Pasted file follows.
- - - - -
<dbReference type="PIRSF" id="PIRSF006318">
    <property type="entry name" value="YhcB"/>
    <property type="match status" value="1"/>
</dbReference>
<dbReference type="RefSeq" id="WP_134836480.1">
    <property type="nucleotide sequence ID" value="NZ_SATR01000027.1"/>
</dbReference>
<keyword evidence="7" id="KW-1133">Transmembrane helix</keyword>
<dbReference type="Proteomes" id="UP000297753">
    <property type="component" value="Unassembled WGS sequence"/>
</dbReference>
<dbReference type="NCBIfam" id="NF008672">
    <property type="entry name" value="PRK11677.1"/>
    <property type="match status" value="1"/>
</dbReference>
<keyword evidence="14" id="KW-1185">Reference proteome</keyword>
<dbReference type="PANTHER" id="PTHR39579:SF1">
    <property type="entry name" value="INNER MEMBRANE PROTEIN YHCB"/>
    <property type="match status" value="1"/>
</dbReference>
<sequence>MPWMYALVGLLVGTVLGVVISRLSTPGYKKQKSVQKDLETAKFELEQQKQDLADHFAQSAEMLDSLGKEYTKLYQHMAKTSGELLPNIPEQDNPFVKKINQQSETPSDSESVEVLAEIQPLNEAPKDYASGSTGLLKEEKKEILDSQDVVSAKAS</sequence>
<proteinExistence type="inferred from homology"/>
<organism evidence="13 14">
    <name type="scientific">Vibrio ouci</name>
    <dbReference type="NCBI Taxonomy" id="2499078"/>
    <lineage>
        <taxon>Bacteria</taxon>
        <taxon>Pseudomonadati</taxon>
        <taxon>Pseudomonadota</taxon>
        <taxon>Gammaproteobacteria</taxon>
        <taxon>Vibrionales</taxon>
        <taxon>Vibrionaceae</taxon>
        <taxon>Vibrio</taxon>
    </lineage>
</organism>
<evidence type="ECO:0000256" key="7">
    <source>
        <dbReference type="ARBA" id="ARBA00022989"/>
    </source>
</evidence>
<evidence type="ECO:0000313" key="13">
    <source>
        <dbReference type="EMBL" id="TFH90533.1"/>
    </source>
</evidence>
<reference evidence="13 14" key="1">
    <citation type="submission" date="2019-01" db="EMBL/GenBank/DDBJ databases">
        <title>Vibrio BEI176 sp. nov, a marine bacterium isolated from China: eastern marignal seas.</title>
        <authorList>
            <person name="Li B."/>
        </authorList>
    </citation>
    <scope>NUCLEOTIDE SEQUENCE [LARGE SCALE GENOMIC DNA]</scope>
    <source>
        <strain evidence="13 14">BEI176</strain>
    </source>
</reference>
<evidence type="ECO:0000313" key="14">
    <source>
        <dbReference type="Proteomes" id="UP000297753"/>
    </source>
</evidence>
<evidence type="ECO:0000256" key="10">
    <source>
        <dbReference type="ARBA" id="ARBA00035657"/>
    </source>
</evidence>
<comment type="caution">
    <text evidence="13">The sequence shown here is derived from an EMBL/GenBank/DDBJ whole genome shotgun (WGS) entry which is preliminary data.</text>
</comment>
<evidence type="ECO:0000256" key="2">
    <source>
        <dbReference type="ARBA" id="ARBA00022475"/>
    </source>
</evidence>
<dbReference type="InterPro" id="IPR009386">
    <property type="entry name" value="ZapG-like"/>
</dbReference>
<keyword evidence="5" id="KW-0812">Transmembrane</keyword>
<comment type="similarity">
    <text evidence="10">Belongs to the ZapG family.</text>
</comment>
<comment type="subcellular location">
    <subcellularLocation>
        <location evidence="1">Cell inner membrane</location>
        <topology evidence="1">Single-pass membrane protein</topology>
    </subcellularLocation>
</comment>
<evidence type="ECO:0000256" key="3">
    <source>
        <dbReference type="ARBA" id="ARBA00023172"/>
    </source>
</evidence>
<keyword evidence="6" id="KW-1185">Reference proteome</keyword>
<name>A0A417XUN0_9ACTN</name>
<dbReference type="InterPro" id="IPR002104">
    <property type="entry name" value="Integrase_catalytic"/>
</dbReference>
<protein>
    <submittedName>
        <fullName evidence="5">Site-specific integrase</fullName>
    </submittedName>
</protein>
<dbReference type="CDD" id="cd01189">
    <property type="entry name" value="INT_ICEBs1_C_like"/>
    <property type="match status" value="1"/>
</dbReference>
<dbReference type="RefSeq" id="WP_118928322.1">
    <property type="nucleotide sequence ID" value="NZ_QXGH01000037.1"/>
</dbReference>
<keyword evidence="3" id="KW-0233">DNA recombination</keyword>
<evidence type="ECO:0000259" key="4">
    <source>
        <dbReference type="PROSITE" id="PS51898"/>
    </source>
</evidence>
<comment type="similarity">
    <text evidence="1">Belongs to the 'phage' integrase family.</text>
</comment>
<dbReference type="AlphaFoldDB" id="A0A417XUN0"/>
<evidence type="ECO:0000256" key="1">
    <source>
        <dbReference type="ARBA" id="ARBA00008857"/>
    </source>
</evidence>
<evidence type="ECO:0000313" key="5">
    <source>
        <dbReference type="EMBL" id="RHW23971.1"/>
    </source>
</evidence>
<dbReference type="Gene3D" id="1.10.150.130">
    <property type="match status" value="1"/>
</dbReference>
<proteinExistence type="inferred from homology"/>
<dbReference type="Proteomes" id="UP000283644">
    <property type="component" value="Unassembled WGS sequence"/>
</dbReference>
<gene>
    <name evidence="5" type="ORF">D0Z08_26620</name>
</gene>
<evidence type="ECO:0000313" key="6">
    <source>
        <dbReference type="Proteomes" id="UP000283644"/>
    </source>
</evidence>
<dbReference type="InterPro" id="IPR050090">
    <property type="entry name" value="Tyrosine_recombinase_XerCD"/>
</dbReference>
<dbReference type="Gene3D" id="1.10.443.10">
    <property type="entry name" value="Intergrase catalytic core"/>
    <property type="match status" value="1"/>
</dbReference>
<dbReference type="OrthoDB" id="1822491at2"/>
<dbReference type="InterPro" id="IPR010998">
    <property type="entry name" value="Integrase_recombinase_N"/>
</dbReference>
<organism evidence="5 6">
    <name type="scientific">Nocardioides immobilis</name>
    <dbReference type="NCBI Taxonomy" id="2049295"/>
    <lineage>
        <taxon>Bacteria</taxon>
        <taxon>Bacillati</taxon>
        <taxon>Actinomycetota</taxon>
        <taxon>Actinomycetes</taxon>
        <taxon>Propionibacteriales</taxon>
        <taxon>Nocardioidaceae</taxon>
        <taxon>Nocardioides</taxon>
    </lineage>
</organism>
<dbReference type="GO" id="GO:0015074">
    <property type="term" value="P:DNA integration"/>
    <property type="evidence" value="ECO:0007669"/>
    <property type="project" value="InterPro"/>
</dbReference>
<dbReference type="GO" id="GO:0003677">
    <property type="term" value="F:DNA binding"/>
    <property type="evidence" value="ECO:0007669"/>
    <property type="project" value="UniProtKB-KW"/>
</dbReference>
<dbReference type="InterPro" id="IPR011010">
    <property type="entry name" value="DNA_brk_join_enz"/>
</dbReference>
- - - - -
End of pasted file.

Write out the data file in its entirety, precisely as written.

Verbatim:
<dbReference type="PIRSF" id="PIRSF006318">
    <property type="entry name" value="YhcB"/>
    <property type="match status" value="1"/>
</dbReference>
<dbReference type="RefSeq" id="WP_134836480.1">
    <property type="nucleotide sequence ID" value="NZ_SATR01000027.1"/>
</dbReference>
<keyword evidence="7" id="KW-1133">Transmembrane helix</keyword>
<dbReference type="Proteomes" id="UP000297753">
    <property type="component" value="Unassembled WGS sequence"/>
</dbReference>
<dbReference type="NCBIfam" id="NF008672">
    <property type="entry name" value="PRK11677.1"/>
    <property type="match status" value="1"/>
</dbReference>
<keyword evidence="14" id="KW-1185">Reference proteome</keyword>
<dbReference type="PANTHER" id="PTHR39579:SF1">
    <property type="entry name" value="INNER MEMBRANE PROTEIN YHCB"/>
    <property type="match status" value="1"/>
</dbReference>
<sequence>MPWMYALVGLLVGTVLGVVISRLSTPGYKKQKSVQKDLETAKFELEQQKQDLADHFAQSAEMLDSLGKEYTKLYQHMAKTSGELLPNIPEQDNPFVKKINQQSETPSDSESVEVLAEIQPLNEAPKDYASGSTGLLKEEKKEILDSQDVVSAKAS</sequence>
<proteinExistence type="inferred from homology"/>
<organism evidence="13 14">
    <name type="scientific">Vibrio ouci</name>
    <dbReference type="NCBI Taxonomy" id="2499078"/>
    <lineage>
        <taxon>Bacteria</taxon>
        <taxon>Pseudomonadati</taxon>
        <taxon>Pseudomonadota</taxon>
        <taxon>Gammaproteobacteria</taxon>
        <taxon>Vibrionales</taxon>
        <taxon>Vibrionaceae</taxon>
        <taxon>Vibrio</taxon>
    </lineage>
</organism>
<evidence type="ECO:0000256" key="7">
    <source>
        <dbReference type="ARBA" id="ARBA00022989"/>
    </source>
</evidence>
<evidence type="ECO:0000313" key="13">
    <source>
        <dbReference type="EMBL" id="TFH90533.1"/>
    </source>
</evidence>
<reference evidence="13 14" key="1">
    <citation type="submission" date="2019-01" db="EMBL/GenBank/DDBJ databases">
        <title>Vibrio BEI176 sp. nov, a marine bacterium isolated from China: eastern marignal seas.</title>
        <authorList>
            <person name="Li B."/>
        </authorList>
    </citation>
    <scope>NUCLEOTIDE SEQUENCE [LARGE SCALE GENOMIC DNA]</scope>
    <source>
        <strain evidence="13 14">BEI176</strain>
    </source>
</reference>
<evidence type="ECO:0000313" key="14">
    <source>
        <dbReference type="Proteomes" id="UP000297753"/>
    </source>
</evidence>
<evidence type="ECO:0000256" key="10">
    <source>
        <dbReference type="ARBA" id="ARBA00035657"/>
    </source>
</evidence>
<comment type="caution">
    <text evidence="13">The sequence shown here is derived from an EMBL/GenBank/DDBJ whole genome shotgun (WGS) entry which is preliminary data.</text>
</comment>
<evidence type="ECO:0000256" key="2">
    <source>
        <dbReference type="ARBA" id="ARBA00022475"/>
    </source>
</evidence>
<dbReference type="InterPro" id="IPR009386">
    <property type="entry name" value="ZapG-like"/>
</dbReference>
<keyword evidence="5" id="KW-0812">Transmembrane</keyword>
<comment type="similarity">
    <text evidence="10">Belongs to the ZapG family.</text>
</comment>
<comment type="subcellular location">
    <subcellularLocation>
        <location evidence="1">Cell inner membrane</location>
        <topology evidence="1">Single-pass membrane protein</topology>
    </subcellularLocation>
</comment>
<evidence type="ECO:0000256" key="3">
    <source>
        <dbReference type="ARBA" id="ARBA00023172"/>
    </source>
</evidence>
<keyword evidence="6" id="KW-1185">Reference proteome</keyword>
<name>A0A417XUN0_9ACTN</name>
<dbReference type="InterPro" id="IPR002104">
    <property type="entry name" value="Integrase_catalytic"/>
</dbReference>
<protein>
    <submittedName>
        <fullName evidence="5">Site-specific integrase</fullName>
    </submittedName>
</protein>
<dbReference type="CDD" id="cd01189">
    <property type="entry name" value="INT_ICEBs1_C_like"/>
    <property type="match status" value="1"/>
</dbReference>
<dbReference type="RefSeq" id="WP_118928322.1">
    <property type="nucleotide sequence ID" value="NZ_QXGH01000037.1"/>
</dbReference>
<keyword evidence="3" id="KW-0233">DNA recombination</keyword>
<evidence type="ECO:0000259" key="4">
    <source>
        <dbReference type="PROSITE" id="PS51898"/>
    </source>
</evidence>
<comment type="similarity">
    <text evidence="1">Belongs to the 'phage' integrase family.</text>
</comment>
<dbReference type="AlphaFoldDB" id="A0A417XUN0"/>
<evidence type="ECO:0000256" key="1">
    <source>
        <dbReference type="ARBA" id="ARBA00008857"/>
    </source>
</evidence>
<evidence type="ECO:0000313" key="5">
    <source>
        <dbReference type="EMBL" id="RHW23971.1"/>
    </source>
</evidence>
<dbReference type="Gene3D" id="1.10.150.130">
    <property type="match status" value="1"/>
</dbReference>
<proteinExistence type="inferred from homology"/>
<dbReference type="Proteomes" id="UP000283644">
    <property type="component" value="Unassembled WGS sequence"/>
</dbReference>
<gene>
    <name evidence="5" type="ORF">D0Z08_26620</name>
</gene>
<evidence type="ECO:0000313" key="6">
    <source>
        <dbReference type="Proteomes" id="UP000283644"/>
    </source>
</evidence>
<dbReference type="InterPro" id="IPR050090">
    <property type="entry name" value="Tyrosine_recombinase_XerCD"/>
</dbReference>
<dbReference type="Gene3D" id="1.10.443.10">
    <property type="entry name" value="Intergrase catalytic core"/>
    <property type="match status" value="1"/>
</dbReference>
<dbReference type="OrthoDB" id="1822491at2"/>
<dbReference type="InterPro" id="IPR010998">
    <property type="entry name" value="Integrase_recombinase_N"/>
</dbReference>
<organism evidence="5 6">
    <name type="scientific">Nocardioides immobilis</name>
    <dbReference type="NCBI Taxonomy" id="2049295"/>
    <lineage>
        <taxon>Bacteria</taxon>
        <taxon>Bacillati</taxon>
        <taxon>Actinomycetota</taxon>
        <taxon>Actinomycetes</taxon>
        <taxon>Propionibacteriales</taxon>
        <taxon>Nocardioidaceae</taxon>
        <taxon>Nocardioides</taxon>
    </lineage>
</organism>
<dbReference type="GO" id="GO:0015074">
    <property type="term" value="P:DNA integration"/>
    <property type="evidence" value="ECO:0007669"/>
    <property type="project" value="InterPro"/>
</dbReference>
<dbReference type="GO" id="GO:0003677">
    <property type="term" value="F:DNA binding"/>
    <property type="evidence" value="ECO:0007669"/>
    <property type="project" value="UniProtKB-KW"/>
</dbReference>
<dbReference type="InterPro" id="IPR011010">
    <property type="entry name" value="DNA_brk_join_enz"/>
</dbReference>